One of the younger volunteers expressed concern that the captures seem stressful for the animals—you may be thinking the same thing when you watch the video above. A skilled marksman in a helicopter flies over and fires a net gun to capture each animal, which is then blindfolded and hobbled before being flown in mid-air to a field where a bunch of people are prepared to install a collar and take all kinds of samples including blood, fecal, ultrasounds – a whole lot of poking and prodding to a stunned creature.

The important thing to remember is that the information collected helps us study their diseases, body condition, and movements, so captures are invaluable to making sure our wildlife herds stay healthy. Armed with data, wildlife and land managers can make informed decisions to help reduce disease transmission, improve habitat quality, and conserve areas that mule deer are known—not just assumed—to frequent.

This is actually where my work at the TRCP comes in. Based on the best science and data, we’re able to advocate for the places where habitat protections are needed, like migration corridors and stopover habitats, to ensure healthy wildlife herds.

Image courtesy of Jessi Johnson.

Prior to the use of GPS-collars, biologists had a rough-to-good idea of where herds migrated and identified these areas with only a simple line on a map. With GPS-collars affixed to big game animals, it is now possible to get accurate location and timing data that identifies stopover areas and the full width of the corridor over its entire length, along with being able to model the high-use corridor. Looking at the old routes, compared to the new information, you can see how useful this is for wildlife conservation—less guesswork means more improvements that keep herds healthy.

Left: Data previously available for mule deer migration routes in the Big Sandy area.
Right: The data available now that includes the mule deer corridors for the Sublette Herd showing the Red Desert to Hoback high-use corridor (black outlined) and stopover areas (pink polygons).

Joining these captures gave me a new perspective on what it takes to get the data that is so necessary for wildlife conservation. Even though I worked crazy hours as a hunting guide and field biologist in the past, I was impressed by the crew’s stamina in getting all the animals captured and sampled safely, and Dubois was just one stop on their tour. It also inspired me to make sure we are doing everything we can to make sure the science gets translated into good policy, so that the stress these animals endure benefits their future.

Image courtesy of Jessi Johnson.

This is where you come in: We need YOUR help to let decision-makers know that sportsmen want the best wildlife science resulting in strong policy. A few months ago, when the WY Game & Fish Commission was updating their strategy for managing migration corridors, comments and feedback from hundreds of sportsmen really made the difference.

I hope we can count on you and your voice in the future. Policy isn’t as exciting as being out on the hunt or wetting a line, but it’s critical to ensure that our hunting and angling opportunities and wildife health continue to be unmatched throughout the world.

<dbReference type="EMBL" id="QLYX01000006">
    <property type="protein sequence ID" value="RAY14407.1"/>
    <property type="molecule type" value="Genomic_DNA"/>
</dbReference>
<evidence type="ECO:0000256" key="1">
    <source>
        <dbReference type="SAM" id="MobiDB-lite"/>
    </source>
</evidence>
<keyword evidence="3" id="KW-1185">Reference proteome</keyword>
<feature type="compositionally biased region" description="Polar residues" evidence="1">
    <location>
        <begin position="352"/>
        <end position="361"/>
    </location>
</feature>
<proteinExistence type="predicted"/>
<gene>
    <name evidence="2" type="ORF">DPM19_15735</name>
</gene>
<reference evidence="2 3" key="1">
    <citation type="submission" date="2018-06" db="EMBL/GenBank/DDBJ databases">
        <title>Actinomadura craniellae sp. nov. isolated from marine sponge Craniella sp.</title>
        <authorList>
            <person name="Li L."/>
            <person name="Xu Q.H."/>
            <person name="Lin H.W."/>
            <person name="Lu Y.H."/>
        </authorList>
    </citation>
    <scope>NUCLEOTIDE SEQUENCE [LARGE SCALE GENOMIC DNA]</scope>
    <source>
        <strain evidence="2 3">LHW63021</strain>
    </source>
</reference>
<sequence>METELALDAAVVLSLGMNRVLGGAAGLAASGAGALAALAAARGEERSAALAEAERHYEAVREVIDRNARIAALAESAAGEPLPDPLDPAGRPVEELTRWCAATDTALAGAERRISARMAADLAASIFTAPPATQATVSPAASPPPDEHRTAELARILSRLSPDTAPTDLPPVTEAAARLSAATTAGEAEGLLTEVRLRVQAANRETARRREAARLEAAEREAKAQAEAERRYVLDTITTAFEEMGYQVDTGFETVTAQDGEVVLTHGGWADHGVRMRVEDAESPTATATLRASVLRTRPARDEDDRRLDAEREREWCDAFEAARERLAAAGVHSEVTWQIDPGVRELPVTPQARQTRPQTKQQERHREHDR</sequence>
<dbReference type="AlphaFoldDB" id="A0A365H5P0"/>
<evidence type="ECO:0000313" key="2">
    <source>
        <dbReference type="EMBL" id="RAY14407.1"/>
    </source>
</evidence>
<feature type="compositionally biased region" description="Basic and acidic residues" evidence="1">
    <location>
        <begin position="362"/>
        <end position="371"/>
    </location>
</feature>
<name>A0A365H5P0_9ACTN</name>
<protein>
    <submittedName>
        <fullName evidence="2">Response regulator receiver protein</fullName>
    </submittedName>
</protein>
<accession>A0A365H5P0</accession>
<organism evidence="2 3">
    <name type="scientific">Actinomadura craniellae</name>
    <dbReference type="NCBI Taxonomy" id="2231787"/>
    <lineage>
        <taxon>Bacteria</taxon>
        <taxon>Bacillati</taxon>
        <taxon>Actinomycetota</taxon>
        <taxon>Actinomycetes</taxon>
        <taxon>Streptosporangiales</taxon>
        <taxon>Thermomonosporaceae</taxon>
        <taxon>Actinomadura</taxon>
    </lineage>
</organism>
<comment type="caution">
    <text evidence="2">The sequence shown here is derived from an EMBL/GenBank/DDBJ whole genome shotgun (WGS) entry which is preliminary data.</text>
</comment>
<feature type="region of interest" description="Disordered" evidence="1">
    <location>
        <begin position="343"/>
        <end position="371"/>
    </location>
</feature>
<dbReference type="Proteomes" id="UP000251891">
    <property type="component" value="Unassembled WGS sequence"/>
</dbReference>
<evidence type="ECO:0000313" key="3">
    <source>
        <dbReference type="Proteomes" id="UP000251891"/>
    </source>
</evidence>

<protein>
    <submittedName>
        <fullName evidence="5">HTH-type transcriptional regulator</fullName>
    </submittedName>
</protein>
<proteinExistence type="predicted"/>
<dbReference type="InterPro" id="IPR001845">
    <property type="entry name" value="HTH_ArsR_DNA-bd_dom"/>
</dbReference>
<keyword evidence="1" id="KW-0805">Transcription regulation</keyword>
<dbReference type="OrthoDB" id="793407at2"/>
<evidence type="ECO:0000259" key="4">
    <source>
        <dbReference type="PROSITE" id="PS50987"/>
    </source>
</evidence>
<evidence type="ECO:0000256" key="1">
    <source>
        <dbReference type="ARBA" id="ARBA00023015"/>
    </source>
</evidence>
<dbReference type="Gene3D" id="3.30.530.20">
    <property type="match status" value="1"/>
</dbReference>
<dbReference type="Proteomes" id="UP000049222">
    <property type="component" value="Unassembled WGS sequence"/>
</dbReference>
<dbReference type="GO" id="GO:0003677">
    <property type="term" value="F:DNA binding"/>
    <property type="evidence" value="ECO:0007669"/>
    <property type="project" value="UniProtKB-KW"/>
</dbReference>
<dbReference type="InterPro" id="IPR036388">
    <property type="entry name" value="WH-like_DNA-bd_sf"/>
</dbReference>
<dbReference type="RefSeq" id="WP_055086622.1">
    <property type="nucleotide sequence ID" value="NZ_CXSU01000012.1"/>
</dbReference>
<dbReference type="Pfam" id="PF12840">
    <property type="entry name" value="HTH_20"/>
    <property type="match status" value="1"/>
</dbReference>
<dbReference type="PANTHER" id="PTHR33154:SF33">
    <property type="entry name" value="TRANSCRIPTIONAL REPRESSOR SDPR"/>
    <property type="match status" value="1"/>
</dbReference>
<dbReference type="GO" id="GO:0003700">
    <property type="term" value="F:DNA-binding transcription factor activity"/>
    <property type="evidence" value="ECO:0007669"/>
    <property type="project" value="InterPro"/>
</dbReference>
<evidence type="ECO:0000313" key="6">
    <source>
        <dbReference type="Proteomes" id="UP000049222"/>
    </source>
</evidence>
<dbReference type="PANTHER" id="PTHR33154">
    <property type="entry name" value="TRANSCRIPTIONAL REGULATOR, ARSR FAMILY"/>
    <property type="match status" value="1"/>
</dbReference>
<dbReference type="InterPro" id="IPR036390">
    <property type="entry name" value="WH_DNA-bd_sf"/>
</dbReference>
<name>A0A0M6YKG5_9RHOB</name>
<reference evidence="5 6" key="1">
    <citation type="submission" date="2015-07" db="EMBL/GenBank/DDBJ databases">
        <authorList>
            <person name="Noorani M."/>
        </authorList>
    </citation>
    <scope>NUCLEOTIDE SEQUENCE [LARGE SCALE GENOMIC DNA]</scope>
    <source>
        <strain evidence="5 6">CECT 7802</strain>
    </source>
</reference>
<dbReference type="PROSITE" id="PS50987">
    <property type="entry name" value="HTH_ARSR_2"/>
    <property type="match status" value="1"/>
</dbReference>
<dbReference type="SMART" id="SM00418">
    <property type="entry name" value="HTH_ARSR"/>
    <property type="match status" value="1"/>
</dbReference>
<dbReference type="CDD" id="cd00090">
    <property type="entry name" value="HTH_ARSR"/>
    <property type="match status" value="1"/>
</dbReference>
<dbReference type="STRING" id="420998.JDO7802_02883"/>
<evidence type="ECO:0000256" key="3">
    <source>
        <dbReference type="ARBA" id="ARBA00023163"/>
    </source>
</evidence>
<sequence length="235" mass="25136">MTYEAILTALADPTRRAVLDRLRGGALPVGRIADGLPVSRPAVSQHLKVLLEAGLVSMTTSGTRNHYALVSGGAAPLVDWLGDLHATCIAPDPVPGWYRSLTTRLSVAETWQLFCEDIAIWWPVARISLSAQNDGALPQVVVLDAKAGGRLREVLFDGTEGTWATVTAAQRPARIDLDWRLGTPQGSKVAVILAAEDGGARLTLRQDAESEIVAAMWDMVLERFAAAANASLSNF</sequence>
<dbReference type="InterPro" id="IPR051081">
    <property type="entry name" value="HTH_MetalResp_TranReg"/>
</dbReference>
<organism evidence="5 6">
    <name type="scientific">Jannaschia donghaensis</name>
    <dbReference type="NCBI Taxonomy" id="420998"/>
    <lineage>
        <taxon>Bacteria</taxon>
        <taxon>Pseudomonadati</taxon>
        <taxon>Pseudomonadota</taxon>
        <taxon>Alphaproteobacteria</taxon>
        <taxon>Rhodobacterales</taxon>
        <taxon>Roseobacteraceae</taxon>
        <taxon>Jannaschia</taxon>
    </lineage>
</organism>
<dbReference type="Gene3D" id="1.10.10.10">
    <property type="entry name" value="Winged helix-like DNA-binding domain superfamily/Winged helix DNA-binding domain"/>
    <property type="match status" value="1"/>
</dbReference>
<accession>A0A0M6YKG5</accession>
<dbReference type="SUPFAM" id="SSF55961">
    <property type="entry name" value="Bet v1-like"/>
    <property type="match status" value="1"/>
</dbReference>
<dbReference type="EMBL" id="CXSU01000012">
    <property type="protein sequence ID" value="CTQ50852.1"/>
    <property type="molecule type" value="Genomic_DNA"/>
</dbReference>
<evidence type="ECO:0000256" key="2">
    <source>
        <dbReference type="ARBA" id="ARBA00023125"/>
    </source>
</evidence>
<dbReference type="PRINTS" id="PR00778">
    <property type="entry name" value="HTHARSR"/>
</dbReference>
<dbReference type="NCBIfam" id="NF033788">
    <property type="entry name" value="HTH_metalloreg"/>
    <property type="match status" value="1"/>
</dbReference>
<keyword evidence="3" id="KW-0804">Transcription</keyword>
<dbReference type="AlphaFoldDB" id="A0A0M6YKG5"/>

Be the first to know about sportsmen’s issues and how you can help. 


The Importance of Migration Corridors to Healthy Big Game Populations

Conservation can’t just happen at point A or point B, because travel conditions impact the health of species like mule deer

As the great Thanksgiving migration commences on Wednesday, the busiest travel day of the year, it seems like an appropriate time to discuss these intrepid travelers—the mule deer herd that makes one of the longest known annual migrations of their entire species in the Western U.S. Last year, research using global positioning system collars revealed that the deer travel about 150 miles from the Red Desert in south-central Wyoming to the high mountains near Jackson Hole.

Mule deer need to travel between seasonal ranges to capture greening vegetation in the spring and to reach their winter range in the fall. Image courtesy of Joe Riis.

This month, the University of Wyoming’s Ruckelshaus Institute and the Wyoming Migration Initiative convened more than 160 scientists, wildlife managers, landowners, industry groups, and conservation professionals in Laramie, Wyo., to share more cutting edge science on big-game migrations in the West. I was among the participants gathered to discuss the next chapter for conserving and maintaining these critical migration corridors. Here’s what I learned:

Travel Conditions Matter

If you’re a waterfowl hunter or an avid birder, you know all too well how important migration is for these creatures. You would also know the importance of what are known as “stopover” habitats—places where animals can rest and refuel during their migrations before continuing on their journey from point A to point B. Recent advances in technology have allowed scientists to gather information on the exact location of migration corridors and stopover habitats with far greater accuracy. Researcher Hall Sawyer found that radio-collared mule deer traveling from the Red Desert to Hoback Junction in Wyoming spend up to 95 percent of their migration period in stopover habitat. Without these places, deer might not make it to their winter range in a healthy enough condition to survive the harsh winter. Sawyer summed it up best by asking us to imagine driving a long distance between two cities with no hotels, gas stations, or grocery stores in between.